Israel Already Is a Jewish Nation-state

The Jewish and democratic character of the State of Israel is anchored not just in legislation, but in its Basic Laws and declaration of independence.

Mohammed Wattad
Mohammed Wattad
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Prime Minister Benjamin Netanyahu delivers a statement to the media in Jerusalem, November 18, 2014.
Prime Minister Benjamin Netanyahu delivers a statement to the media in Jerusalem, November 18, 2014. Credit: Reuters
Mohammed Wattad
Mohammed Wattad

After last week’s delay on the vote for the proposed Basic Law on the Jewish nation-state, Benjamin Netanyahu said it was time to enshrine in legislation the Jewish character of the State of Israel as the state of the Jewish people.

According to the prime minister, this had never been codified, while civil rights, the assurance of civic equality for every citizen, regardless of religion, race, or gender, had been anchored in the 1992 Basic Law: Human Dignity and Freedom. In this context, Netanyahu read out sections of United Nations Resolution 181, known as the partition resolution, passed in 1947, and parts of the Declaration of Establishment of State of Israel.

This left the impression that the prime minister is not very familiar with the details of Israeli legislation, unless he is trying to mislead the public with regard to its legal situation. UN Resolution 181 indeed recognizes the Jewish character of the State of Israel. However, it conditions this on the existence of a democratic regime that ensures equal civil and political rights to all citizens of the state.

It’s no surprise, therefore, that Israel’s founding declaration included clear language about striking a proper balance between the Jewish character of the state and its democratic character. The declaration was worded in a manner consistent with the partition resolution, and was accordingly presented to the international community so that it would recognize the State of Israel, which it did.

The Jewish character of the State of Israel is anchored explicitly, along with its democratic character, in Section 1a of the Basic Law on Human Dignity and Freedom, and in Section 2 of the 1994 Basic Law: Freedom of Occupation, which states, “The purpose of this Basic Law is to protect freedom of occupation, in order to establish ... the values of the State of Israel as a Jewish and democratic state.”

Moreover, Section 7(a)(1) of the 1958 Basic Law: The Knesset also establishes the Jewish and democratic character of the State of Israel as grounds for disqualifying a candidate and/or a list of candidates for the Knesset, whose objectives or actions, explicitly or implicitly, negate the existence of the State Israel as a Jewish and democratic state.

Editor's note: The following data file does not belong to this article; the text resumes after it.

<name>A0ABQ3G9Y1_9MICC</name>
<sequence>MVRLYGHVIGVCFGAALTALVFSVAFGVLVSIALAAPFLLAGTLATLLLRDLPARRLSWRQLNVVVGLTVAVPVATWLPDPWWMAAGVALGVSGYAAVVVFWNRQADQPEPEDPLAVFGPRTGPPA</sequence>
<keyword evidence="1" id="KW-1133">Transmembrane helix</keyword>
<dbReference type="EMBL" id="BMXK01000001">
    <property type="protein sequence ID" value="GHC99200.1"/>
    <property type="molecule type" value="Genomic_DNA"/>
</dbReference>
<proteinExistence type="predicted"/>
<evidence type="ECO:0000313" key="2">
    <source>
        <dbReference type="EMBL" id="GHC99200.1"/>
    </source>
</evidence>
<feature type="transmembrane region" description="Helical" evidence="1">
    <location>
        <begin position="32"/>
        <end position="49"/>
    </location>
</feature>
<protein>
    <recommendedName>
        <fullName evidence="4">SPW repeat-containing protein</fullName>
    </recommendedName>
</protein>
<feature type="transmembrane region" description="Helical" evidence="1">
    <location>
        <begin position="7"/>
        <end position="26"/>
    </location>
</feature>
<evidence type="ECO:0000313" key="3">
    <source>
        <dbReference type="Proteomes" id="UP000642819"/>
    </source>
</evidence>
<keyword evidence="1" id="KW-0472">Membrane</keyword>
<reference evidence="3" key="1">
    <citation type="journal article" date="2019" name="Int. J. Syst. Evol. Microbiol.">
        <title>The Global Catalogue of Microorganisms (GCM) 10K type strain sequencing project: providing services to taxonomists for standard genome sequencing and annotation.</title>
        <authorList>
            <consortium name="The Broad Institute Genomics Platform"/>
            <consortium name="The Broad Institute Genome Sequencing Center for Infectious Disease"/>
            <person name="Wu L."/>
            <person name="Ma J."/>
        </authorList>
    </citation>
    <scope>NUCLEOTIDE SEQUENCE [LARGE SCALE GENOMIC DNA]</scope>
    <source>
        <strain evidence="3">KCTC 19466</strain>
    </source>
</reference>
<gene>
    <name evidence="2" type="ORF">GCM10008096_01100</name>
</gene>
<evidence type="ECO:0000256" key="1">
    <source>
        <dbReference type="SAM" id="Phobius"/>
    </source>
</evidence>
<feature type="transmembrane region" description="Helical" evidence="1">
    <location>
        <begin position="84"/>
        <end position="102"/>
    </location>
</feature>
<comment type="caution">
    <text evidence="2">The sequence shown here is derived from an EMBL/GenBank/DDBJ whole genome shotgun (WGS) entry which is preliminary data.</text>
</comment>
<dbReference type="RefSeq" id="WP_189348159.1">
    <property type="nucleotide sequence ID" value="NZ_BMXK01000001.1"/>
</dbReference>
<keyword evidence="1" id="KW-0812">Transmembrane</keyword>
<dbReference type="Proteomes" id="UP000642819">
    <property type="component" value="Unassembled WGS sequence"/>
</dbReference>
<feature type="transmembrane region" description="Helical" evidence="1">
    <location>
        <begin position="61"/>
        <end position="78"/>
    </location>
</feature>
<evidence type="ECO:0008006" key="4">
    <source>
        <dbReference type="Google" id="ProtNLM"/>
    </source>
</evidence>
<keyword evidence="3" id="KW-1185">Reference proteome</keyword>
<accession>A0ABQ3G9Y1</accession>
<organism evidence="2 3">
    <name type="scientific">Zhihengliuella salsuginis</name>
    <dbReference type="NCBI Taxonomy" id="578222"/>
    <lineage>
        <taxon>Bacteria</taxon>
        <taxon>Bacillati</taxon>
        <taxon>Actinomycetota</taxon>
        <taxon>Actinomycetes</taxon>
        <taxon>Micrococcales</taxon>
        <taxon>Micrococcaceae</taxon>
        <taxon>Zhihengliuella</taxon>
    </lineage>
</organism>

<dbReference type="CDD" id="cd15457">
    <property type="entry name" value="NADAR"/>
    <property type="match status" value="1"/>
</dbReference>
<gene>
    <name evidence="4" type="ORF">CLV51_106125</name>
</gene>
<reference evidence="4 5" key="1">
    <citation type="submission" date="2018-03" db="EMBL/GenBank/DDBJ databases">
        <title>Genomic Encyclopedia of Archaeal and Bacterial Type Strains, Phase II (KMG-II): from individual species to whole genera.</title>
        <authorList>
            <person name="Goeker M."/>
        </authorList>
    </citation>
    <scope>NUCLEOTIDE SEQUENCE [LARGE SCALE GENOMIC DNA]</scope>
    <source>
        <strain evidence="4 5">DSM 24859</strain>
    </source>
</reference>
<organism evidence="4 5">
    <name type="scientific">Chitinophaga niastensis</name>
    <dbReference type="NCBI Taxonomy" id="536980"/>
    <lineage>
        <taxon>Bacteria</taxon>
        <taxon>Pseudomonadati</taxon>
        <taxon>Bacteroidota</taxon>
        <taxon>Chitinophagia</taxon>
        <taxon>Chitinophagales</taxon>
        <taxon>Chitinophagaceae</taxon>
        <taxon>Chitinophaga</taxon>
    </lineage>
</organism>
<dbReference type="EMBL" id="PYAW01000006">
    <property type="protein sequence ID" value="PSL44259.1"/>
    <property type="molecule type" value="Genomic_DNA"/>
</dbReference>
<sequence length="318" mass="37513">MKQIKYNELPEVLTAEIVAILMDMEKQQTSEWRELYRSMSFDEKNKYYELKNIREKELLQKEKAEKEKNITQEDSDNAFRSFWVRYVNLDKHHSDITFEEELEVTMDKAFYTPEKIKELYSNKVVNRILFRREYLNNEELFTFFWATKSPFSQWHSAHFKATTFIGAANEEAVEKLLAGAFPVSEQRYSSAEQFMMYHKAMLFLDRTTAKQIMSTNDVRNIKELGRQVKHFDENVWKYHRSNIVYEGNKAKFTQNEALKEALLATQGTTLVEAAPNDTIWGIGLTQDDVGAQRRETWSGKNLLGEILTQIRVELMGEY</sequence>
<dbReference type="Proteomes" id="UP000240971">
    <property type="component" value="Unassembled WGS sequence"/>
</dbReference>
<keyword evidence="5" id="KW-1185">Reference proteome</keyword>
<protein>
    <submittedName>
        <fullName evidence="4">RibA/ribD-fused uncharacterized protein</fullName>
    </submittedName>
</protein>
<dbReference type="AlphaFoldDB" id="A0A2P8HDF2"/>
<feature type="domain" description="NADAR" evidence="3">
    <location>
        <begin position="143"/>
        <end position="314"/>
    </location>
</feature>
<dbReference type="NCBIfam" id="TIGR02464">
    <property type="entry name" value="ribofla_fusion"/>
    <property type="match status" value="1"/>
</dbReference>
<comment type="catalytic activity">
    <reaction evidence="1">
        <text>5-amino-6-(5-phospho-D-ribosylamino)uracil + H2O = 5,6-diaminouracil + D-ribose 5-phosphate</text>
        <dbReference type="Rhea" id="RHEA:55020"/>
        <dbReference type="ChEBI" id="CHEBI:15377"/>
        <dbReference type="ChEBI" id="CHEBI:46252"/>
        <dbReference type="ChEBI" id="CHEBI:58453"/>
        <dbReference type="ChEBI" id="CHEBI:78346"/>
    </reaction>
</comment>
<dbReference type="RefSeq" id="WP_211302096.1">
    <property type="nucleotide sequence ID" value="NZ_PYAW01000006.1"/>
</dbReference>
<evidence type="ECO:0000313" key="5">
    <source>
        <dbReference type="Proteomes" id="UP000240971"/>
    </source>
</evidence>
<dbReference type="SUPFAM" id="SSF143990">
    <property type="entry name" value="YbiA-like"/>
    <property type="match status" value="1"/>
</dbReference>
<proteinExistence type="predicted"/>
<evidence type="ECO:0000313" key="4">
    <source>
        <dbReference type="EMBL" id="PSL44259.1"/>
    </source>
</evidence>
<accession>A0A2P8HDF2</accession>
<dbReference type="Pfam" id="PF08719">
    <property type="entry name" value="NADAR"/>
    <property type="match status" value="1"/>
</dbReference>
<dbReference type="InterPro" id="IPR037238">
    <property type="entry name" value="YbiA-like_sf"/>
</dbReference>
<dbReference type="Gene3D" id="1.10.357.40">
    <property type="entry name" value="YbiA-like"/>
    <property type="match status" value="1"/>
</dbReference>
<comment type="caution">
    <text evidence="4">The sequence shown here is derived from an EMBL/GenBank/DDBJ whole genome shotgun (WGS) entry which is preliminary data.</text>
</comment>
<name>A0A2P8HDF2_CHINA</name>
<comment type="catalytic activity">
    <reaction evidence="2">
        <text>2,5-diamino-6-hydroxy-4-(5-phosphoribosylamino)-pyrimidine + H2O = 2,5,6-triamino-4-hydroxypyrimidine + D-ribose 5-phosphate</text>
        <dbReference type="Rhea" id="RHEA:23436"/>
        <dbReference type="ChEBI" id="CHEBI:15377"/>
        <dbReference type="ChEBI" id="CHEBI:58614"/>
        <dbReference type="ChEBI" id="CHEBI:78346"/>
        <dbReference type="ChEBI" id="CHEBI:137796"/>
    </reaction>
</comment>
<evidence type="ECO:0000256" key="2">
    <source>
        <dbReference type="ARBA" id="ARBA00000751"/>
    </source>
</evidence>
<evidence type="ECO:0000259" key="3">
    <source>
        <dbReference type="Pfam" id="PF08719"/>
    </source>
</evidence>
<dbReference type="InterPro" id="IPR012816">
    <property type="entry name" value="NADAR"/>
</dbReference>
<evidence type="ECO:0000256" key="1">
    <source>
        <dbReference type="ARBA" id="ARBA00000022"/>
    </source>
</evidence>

In addition, there are sections in the Basic Law: Human Dignity and Freedom and of the Basic Law: Freedom of Occupation stating that basic human rights in Israel “will be honored in the spirit of the principles in the Founding Declaration of the State of Israel.” This is an explicit reference, in Basic Laws, to the declaration of independence.

In other words, both the Jewish and democratic character of the State of Israel is anchored not just in legislation, but in its Basic Laws.

Netanyahu’s inaccuracies do not end there. For were it not for the so-called “judicial activism” of the Supreme Court, Israeli citizens in general and the Arab minority in particular would have no guarantee of equal rights. The Basic Law: Human Dignity and Freedom does not ensure protection, explicit or implicit, of primary basic rights such as the right to equality, freedom of expression and freedom of religion. It is the Supreme Court that acknowledged the existence of these unwritten constitutional principles and gave a purposeful interpretation to the “human dignity” enshrined in the Basic Law: Human Dignity and Freedom, to protect such unspecified human rights as equality and so on.

If the declaration of independence and its promises are so close to the heart of the prime minister, it would behoove him to promote the Basic Laws that recognize the human rights anchored in that declaration: to maintain full social and political rights for all the country’s citizens, regardless of religion, race or gender, and to assure, “freedom of religion, conscience, language, education, and culture.” All these are rights that have never been enshrined in basic legislation, not even in the Basic Law on Human Dignity and Freedom.

Thus, what’s really behind the basic law on the Jewish nation-state is an effort to weaken the power of the Supreme Court to give a balanced interpretation to the words “Jewish and democratic,” and instead subject the democratic character of the state to its Jewish character. Indeed, according to the prime minister, enactment of this proposed basic law would require the justices to give weight to the Jewish character of the state, because to date, he says, judges consider only its democratic character.

This approach must be understood given the clear propensity of Netanyahu and his colleagues to weaken the power of the Supreme Court. It should be noted that the Supreme Court has never issued a ruling that weakened the Jewish character of the state. Supreme Court justices have only sought to strike a proper balance between its Jewish and democratic character.

Dr. Mohammed Wattad is a visiting professor at the law school and political science department of the University of California, Irvine.

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